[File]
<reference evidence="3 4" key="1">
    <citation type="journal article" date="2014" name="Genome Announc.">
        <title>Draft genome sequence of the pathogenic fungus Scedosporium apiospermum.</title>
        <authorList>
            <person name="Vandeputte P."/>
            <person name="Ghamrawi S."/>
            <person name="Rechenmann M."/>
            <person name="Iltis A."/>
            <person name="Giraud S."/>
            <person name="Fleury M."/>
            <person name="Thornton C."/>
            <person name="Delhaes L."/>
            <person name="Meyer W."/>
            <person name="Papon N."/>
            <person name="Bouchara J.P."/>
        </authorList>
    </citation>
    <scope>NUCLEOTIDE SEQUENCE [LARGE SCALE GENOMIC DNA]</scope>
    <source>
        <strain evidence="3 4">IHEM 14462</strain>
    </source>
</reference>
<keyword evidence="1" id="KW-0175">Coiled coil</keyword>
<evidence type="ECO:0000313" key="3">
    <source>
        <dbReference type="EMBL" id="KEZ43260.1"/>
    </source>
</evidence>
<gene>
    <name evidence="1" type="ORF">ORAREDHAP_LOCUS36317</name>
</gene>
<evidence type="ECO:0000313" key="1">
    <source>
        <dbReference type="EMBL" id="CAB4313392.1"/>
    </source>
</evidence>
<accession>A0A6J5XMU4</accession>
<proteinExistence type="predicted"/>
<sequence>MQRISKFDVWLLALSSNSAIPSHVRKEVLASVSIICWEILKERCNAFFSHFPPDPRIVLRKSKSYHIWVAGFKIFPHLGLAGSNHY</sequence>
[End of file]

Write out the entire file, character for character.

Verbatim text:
<reference evidence="3 4" key="1">
    <citation type="journal article" date="2014" name="Genome Announc.">
        <title>Draft genome sequence of the pathogenic fungus Scedosporium apiospermum.</title>
        <authorList>
            <person name="Vandeputte P."/>
            <person name="Ghamrawi S."/>
            <person name="Rechenmann M."/>
            <person name="Iltis A."/>
            <person name="Giraud S."/>
            <person name="Fleury M."/>
            <person name="Thornton C."/>
            <person name="Delhaes L."/>
            <person name="Meyer W."/>
            <person name="Papon N."/>
            <person name="Bouchara J.P."/>
        </authorList>
    </citation>
    <scope>NUCLEOTIDE SEQUENCE [LARGE SCALE GENOMIC DNA]</scope>
    <source>
        <strain evidence="3 4">IHEM 14462</strain>
    </source>
</reference>
<keyword evidence="1" id="KW-0175">Coiled coil</keyword>
<evidence type="ECO:0000313" key="3">
    <source>
        <dbReference type="EMBL" id="KEZ43260.1"/>
    </source>
</evidence>
<gene>
    <name evidence="1" type="ORF">ORAREDHAP_LOCUS36317</name>
</gene>
<evidence type="ECO:0000313" key="1">
    <source>
        <dbReference type="EMBL" id="CAB4313392.1"/>
    </source>
</evidence>
<accession>A0A6J5XMU4</accession>
<proteinExistence type="predicted"/>
<sequence>MQRISKFDVWLLALSSNSAIPSHVRKEVLASVSIICWEILKERCNAFFSHFPPDPRIVLRKSKSYHIWVAGFKIFPHLGLAGSNHY</sequence>